What is the status of the new submission system and when will it be up? Will it be Tor-based (I heard that, but that was last December).

Work on the new submission system is very complicated. As it entails a constant race to provide 100% security. As was apparent in our spy files release December, the ability to infiltrate secure communication is growing and is now a billion dollar industry. On top of that we are a small organizations with limited resources dealing with threats on many fronts. Not just the relentless persecution by the Obama administration, but also the banking blockade by the financial giants, which have stripped us of 95% of our revenues. In do course we WILL open the submission system when we have resources to process what can be expected to be a massive flow of information. I'm not willing to discus details of our technical approach, as I do not want to reveal even the smallest detail of the way we will approach a solution.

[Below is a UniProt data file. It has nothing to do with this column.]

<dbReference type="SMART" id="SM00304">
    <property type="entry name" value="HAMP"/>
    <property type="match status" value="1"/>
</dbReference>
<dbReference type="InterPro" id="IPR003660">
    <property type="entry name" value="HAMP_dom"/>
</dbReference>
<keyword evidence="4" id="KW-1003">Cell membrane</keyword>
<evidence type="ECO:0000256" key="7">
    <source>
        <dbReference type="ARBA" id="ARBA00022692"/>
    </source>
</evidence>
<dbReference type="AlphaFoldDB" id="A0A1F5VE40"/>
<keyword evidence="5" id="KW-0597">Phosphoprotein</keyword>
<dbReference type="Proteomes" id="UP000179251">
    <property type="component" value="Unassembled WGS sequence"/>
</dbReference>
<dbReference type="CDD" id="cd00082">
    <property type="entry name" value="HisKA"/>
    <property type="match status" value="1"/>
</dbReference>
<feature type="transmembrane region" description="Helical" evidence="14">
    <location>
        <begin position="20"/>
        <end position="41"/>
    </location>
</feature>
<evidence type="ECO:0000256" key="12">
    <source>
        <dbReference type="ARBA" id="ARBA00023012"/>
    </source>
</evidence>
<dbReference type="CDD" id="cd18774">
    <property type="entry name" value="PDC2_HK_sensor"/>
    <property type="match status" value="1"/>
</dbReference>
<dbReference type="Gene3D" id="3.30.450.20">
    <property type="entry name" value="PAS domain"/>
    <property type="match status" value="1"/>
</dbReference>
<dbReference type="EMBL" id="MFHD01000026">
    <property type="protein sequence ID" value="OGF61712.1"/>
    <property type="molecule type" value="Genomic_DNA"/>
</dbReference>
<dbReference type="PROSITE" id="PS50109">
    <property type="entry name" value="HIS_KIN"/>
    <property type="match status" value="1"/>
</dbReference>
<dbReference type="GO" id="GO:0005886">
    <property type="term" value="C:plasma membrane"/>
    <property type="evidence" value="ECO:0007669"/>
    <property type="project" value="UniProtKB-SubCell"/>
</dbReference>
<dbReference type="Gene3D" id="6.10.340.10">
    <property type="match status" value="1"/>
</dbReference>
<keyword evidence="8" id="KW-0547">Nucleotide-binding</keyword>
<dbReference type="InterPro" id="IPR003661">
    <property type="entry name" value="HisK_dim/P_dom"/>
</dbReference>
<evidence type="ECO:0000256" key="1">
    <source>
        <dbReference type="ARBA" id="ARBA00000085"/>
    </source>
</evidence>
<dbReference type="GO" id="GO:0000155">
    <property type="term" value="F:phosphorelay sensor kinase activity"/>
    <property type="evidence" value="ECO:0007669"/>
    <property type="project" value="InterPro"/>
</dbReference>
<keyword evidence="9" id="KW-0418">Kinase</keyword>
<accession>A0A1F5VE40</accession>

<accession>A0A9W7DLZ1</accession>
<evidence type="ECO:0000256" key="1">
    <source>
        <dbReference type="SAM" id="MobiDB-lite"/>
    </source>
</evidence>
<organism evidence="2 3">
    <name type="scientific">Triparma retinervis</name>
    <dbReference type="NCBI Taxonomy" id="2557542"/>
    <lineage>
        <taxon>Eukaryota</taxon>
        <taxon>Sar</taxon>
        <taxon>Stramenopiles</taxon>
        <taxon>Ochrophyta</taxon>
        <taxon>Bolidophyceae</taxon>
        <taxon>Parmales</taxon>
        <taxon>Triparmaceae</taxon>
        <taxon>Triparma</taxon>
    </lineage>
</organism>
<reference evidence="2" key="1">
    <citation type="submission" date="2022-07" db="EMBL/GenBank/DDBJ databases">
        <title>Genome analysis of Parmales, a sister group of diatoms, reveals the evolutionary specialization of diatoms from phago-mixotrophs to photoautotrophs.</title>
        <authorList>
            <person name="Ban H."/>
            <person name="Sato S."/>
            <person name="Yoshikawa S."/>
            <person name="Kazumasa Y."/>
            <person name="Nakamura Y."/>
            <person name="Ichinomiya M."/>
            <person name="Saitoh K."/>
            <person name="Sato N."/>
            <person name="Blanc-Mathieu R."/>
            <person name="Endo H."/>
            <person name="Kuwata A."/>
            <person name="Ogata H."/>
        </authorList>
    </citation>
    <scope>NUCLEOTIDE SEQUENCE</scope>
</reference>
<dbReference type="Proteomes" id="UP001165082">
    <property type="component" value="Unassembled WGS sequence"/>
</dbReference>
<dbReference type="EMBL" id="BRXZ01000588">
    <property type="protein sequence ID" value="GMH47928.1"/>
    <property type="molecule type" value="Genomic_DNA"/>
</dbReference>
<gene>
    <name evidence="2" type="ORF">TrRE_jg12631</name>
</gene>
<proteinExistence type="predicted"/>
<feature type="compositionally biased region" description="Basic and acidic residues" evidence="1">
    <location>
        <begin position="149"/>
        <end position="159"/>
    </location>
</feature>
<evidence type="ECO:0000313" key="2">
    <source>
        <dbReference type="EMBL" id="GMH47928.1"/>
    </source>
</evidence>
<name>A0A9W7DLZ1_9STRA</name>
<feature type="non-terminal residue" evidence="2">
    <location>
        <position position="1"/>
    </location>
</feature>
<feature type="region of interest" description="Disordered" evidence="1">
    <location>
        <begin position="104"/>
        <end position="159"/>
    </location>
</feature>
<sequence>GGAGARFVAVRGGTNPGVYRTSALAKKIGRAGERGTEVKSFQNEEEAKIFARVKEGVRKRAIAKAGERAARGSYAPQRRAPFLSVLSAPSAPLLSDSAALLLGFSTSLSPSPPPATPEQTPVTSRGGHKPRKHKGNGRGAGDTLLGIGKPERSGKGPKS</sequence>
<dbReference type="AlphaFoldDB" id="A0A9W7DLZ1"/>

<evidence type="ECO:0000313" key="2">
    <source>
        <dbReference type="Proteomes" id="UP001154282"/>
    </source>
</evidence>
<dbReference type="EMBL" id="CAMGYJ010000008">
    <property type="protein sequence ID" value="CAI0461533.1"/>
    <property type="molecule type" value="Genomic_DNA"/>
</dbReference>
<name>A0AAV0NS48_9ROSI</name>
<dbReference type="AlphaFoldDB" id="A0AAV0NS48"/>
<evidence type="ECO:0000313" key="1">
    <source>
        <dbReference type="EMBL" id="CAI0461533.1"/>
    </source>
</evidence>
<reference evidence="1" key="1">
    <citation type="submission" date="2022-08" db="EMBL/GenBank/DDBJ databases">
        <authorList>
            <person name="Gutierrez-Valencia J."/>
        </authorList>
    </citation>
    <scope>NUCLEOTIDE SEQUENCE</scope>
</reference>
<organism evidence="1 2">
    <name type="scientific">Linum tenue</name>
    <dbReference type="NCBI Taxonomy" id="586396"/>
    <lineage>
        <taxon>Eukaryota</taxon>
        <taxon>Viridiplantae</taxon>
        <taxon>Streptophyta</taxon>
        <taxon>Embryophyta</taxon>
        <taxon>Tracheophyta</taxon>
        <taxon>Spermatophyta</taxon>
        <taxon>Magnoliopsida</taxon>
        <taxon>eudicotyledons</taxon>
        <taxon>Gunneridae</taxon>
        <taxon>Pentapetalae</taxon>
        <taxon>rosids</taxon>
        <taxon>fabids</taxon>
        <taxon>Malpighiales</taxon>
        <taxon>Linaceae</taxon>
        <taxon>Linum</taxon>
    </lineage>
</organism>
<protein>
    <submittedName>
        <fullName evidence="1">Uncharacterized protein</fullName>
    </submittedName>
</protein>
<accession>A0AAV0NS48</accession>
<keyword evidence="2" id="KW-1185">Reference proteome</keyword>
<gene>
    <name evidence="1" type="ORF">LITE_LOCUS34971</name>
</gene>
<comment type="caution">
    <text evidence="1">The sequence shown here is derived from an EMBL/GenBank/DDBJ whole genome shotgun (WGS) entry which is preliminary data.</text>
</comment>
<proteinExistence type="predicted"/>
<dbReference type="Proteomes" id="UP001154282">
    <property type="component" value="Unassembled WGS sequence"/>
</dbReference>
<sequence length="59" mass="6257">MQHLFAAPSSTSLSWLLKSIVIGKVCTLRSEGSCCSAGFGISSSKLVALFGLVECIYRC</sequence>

What happened to the data given to WikiLeaks by Rudolf Elmer in January 2011? Will it be released?

This is a difficult question, and my answer (or lack thereof) has to be viewed in the context of Mr. Elmer's legal challenges in his own country. All I can say is we have been in contact with Mr. Elmer, and view him as an important whistleblower who has provided insightful information about the use and abuse of offshore banking by major financial players. I am not trying be evasive but ask for your understanding about the complexity of the situation we are operating under. 

Do you know any more than we do what will happen to Julian Assange?